May 10, 2024

Big Tax Relief in Texas

By Marvin J. Williams, MBA, JD, CPA, CMA, CFM, CGMA

Key Terms: Texas Property Tax Relief, Texas Franchise Tax Relief, Homestead Exemption, Budget Surplus

Texas often touts itself on being big and doing big things. This notion is fully evident in recent tax legislation passed by the Texas Legislature and signed by Governor Greg Abbott. The tax legislation resulted in the single largest tax relief in the history of the Lone Star State. It took two special sessions of the Texas Legislature to make this happen, but it indeed has happened. 

Governor Abbott announced during his reelection campaign and prior to the beginning of the 2023 biennial session of the Texas Legislature that he planned and pledged to sign into law the biggest tax relief in the history of the state of Texas. This bold assertion by the governor was fueled by Texas having a $33 billion surplus for the most recent budget period. This is the biggest budget surplus ever for the state. 

For many years, Texas has proven to be a consistently good steward in the management of its financial resources. The state has a huge Rainy Day Fund that it has never dipped into. A solid Texas economy and very robust business culture have allowed Texas to generate substantial revenues to meet state appropriations. These consistent financial measures have allowed for such a very large budget surplus. Accordingly, the governor firmly believed that it is only appropriate to share this surplus with the taxpayers. 

The leaders of the Texas Senate and Texas House initially could not reach agreements on how to return a large portion of this extraordinary surplus to residents. Different philosophies and alternate points of view were persistent in denying immediate agreements on the type of tax relief to give to taxpayers. The first regular session of the 2023 Texas Legislature ended without an agreement, with both parts of the legislature at strong disagreements. However, the governor was adamant on his pledge to taxpayers. 

A special legislative session was immediately convened by the governor after the regular session ended. Both bodies of the legislature remained at odds on how to achieve tax relief, which at times became somewhat contentious and public. The first special session ended without an agreement. 

The governor immediately convened a second special session. Through much debate and discussion, and perhaps less publicity, the bodies were able to reach a compromise and agree on the largest tax relief in state history. On July 22, 2023, the governor signed this legislation into law. 

Although the legislation required voter approval in the November 7, 2023 general election (House Joint Resolution 2), its passage was a foregone conclusion. The legislation was overwhelmingly approved by voters. The new legislation went into effect for the most part on October 12, 2023 (although certain provisions took effect later in 2023 or beginning January 1, 2024, January 1, 2025 or January 1, 2027). 

Property Tax Relief 

The centerpiece of the $18 billion tax relief measure is property tax relief (Senate Bill 2 – Property Tax Relief Act). As in most states, Texas itself does not directly impose a property tax on property owners in the state. Property taxes are levied by local governments only (cities, counties, school districts and municipal utility districts (MUDs)). The levying of property taxes is often the major source of revenue for these local governments. For many years, Texas has had some of the highest property taxes in the United States. The property taxes that are imposed on property owners (individuals and businesses) are influenced by several factors, including the value of the property, the tax rate and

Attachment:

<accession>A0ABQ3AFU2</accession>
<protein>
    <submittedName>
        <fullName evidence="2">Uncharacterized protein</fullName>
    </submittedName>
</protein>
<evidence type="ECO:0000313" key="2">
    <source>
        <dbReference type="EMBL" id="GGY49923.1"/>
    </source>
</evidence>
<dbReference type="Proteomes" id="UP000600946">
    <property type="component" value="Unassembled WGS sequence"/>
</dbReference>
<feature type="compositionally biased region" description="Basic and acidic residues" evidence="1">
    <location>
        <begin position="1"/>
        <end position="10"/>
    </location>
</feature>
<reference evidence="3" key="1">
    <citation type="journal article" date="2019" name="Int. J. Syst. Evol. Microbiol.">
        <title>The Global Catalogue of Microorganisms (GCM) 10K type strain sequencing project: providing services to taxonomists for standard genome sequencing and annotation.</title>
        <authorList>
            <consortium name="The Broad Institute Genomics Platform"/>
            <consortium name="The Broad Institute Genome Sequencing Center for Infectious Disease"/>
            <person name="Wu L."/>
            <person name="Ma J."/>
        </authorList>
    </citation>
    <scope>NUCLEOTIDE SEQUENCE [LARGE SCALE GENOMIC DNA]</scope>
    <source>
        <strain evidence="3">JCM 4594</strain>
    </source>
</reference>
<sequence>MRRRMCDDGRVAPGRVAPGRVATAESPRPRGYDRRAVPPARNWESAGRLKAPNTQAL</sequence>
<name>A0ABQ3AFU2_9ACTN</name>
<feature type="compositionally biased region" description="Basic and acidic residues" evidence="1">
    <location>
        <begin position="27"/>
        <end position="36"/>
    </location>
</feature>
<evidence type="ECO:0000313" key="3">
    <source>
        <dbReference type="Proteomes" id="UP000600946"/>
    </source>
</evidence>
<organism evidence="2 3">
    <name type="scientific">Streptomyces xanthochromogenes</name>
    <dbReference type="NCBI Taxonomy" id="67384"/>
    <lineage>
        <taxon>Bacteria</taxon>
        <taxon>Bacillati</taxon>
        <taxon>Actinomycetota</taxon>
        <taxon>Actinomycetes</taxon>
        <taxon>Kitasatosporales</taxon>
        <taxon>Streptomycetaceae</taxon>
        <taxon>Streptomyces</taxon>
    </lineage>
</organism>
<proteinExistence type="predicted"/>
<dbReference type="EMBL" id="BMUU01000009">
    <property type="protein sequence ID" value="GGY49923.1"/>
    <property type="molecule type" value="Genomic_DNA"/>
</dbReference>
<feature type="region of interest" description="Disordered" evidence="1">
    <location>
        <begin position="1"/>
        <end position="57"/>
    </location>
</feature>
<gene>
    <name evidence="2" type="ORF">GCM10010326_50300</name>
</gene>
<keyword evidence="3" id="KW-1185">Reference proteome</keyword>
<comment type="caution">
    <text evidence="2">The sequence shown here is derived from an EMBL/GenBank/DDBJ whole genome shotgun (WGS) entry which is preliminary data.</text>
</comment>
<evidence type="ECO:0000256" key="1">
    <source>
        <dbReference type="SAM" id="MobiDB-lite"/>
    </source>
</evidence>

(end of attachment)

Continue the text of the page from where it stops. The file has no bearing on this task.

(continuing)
Annual no tax threshold increased from: $1,230,000 to $2,470,000, more than doubling the previous annual amount Additional businesses exempt from the Texas margin tax: Approximately 67,000 the exemptions (homestead and others) that are available to property owners. The Texas Legislature grappled with these factors in determining how to dramatically reduce the property tax burden of property owners. 

In the tax relief package, $12.6 billion of the $18 billion goes toward lowering school property taxes for all property owners. The state will spend $12.6 billion to pay school maintenance and operation costs through the use of state sales tax revenues. The $12.6 billion payment will reduce (“compress”) the school property tax rate by 10.7 cents per $100 valuation for all homeowners and business properties. In effect, this shifts a portion of schools’ maintenance and operation costs to the state, which in turn enables school districts to lower their property tax rate, effectively lowering property taxes for all property owners. 

In addition, the homestead exemption for the primary residence of homeowners increases from $40,000 for school property taxes to $100,000. This provision accounts for $5.3 billion of the $18 billion tax relief package. In addition, non-homestead property now has a cap of annual property tax increases (appraisal values) of 20% for the next three years. This cap applies to non-homestead properties (such as second homes, vacation properties, rental properties, commercial retail and other business properties) valued at $5,000,000 or less. 

Prior to this new legislation, there was an annual cap of 10% for homestead property but no cap for non-homestead property. On average, this tax relief reduces property taxes more than 40% for the 5.7 million homeowners in Texas, as well as reducing property taxes for owners of other properties. The reduction is achieved through a combination of the increased homestead exemption and lower property tax rates. The relief will equate to approximately $1,300 in annual tax savings for the average homeowner or $2,500 over the next two years. The actual savings will vary by school district. 

Additional tax savings of approximately $170 per year are also awarded to senior citizens and property owners with certain disabilities. The property tax relief is much welcomed by property owners who have consistently been burdened with some of the highest property taxes in the United States. 

Franchise Tax Relief